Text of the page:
Why Bora-hansgrohe must back down over Sam Bennett decision

Posted on: March 19th, 2019

Sam Bennett selection Giro

Staying classy: Sam Bennett was told last December that he definitely was not riding the Giro. It was a questionable decision then that now looks like an act of lunacy.


With the season not yet two months old two things are patently clear; Sam Bennett is in the form of his life and de-selecting him for the Giro is not something Bora-hansgrohe can stand over.

Nothing in sport is straightforward, of course. And things get more complex the higher up the food chain we go.

However, based on current form; leaving Bennett out of the Tour de France line-up, never mind the Giro, looks like a very bad move.

The question now is whether Bora-hansgrohe has the nerve to stick by its plan and go to the Giro with Pascal Ackermann as sprinter rather than Sam Bennett; here’s why:


Sam Bennett’s form

Irish sprinter Bennett is flying. But there’s more to it than that. He seems to be oozing with confidence and he’s dominating the sprints. He’s in a ‘big win state of mind’.

He’s developed a late kick that looks to be the fastest in pro cycling at present. And he’s also sprinting with the swagger of an athlete at the top of his game.

It’s a swagger we probably first saw from him during the Tour of Turkey in 2017. Though he had won big races before then, something seemed to click for him in the sprints in Turkey.

He physically bossed the action there and he hasn’t really looked back since. This year he’s already won four races; two at Paris-Nice and a stage apiece at UAE Tour and Vuelta a San Juan.

He’s beaten all the big names and has now broken into that group of riders that could win Milan-Sanremo on Saturday.

It will be very difficult to win, of course. But Sam Bennett is one of the favourites now. Nobody would be surprised if he won it; that’s how far he’s come in recent months.

Bora-hansgrohe must see the folly of leaving Bennett out of the Giro line-up at a time when his form is so good and his stock has risen so much. Are they really going to ignore what everyone else can see?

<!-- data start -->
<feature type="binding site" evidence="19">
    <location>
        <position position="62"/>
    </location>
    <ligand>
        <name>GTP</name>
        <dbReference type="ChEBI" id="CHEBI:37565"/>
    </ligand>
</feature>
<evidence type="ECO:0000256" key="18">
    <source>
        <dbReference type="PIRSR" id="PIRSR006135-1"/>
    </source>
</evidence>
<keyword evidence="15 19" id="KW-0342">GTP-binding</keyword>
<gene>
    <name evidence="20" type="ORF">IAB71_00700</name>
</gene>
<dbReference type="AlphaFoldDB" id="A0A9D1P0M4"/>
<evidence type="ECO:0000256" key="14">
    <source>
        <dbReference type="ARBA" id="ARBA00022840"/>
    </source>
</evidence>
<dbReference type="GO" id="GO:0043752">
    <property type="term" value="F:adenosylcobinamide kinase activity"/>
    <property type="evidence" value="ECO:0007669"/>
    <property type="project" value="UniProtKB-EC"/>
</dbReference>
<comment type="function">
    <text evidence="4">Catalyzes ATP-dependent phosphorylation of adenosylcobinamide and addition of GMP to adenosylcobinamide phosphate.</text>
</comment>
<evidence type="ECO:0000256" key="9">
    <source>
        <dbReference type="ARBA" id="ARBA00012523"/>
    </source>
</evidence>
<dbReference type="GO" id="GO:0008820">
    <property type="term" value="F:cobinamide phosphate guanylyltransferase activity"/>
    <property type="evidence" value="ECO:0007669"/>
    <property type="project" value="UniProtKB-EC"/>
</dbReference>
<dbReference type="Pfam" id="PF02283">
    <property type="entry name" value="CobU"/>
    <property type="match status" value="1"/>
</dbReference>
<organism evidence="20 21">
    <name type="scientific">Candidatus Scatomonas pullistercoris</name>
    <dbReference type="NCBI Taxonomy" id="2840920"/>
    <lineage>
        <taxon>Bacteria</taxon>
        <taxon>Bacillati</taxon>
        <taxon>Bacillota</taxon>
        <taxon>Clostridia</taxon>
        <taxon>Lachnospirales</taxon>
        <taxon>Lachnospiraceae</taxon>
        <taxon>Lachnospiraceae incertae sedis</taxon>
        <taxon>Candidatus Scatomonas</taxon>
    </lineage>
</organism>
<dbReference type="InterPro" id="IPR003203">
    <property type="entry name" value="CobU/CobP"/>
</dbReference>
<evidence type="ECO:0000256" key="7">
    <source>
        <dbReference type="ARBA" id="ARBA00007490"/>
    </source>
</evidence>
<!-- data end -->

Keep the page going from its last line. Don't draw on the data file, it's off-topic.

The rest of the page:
Sam Bennett selection Giro

Sam Bennett wins the first of his seven Tour of Turkey stages. Since his first outing in the race in 2017 he’s been transformed.


Rigid early selection a bad idea

The decision to select Ackermann ahead of Bennett is understandable on paper. He’s the German champion in a German team and he’s signed up until the end of 2021.

He’s 25 years old and Bennett is 28 years. Selecting Ackermann is an investment in the future and Bennett’s contract expires this year.

The team has been open about wanting success with young German talent. It’s a very common aspiration in cycling; a team aiming to develop riders from its own country.

However, news emerged way back in early December that Bennett was not riding the Giro.

Why the team felt the need to pick such a definite line-up at that point, two months before the first race of the season, is bizarre.

Riders are often given a programme early but there is always flexibility; injured or out of form athletes being dropped in favour of those doing better than expected.

But the news about the Giro team emerged with no wriggle room built in; Bennett was definitely out and Ackermann was definitely in – for a race five months down the road.

It’s the rigidness of the decision that perplexes, not that the riders were told of their programme pre seasons.

But now Bennett has taken four blue chip victories and Ackermann has just one, more minor, win in 2019.


Sam Bennett selection Giro

Bennett’s three wins at the Giro last year on their own would be enough to convince most other teams to pick him for the 2019 race.


When those results so far this season are compared against each other, the perplexing decision of last December now just looks foolish.

Bora-hansgrohe management has done a great job with this team. They have turned it into world beaters; a process Sam Bennett has benefitted from during his time with the squad.

But good management also calls for flexibility. And Bennett has played a very significant part in the team’s journey from solid ProConti squad when he joined to top WorldTour outfit.

Unlike moving to definitively exclude him from the Giro line-up last December, showing flexibility now and including him in the team makes very solid business sense.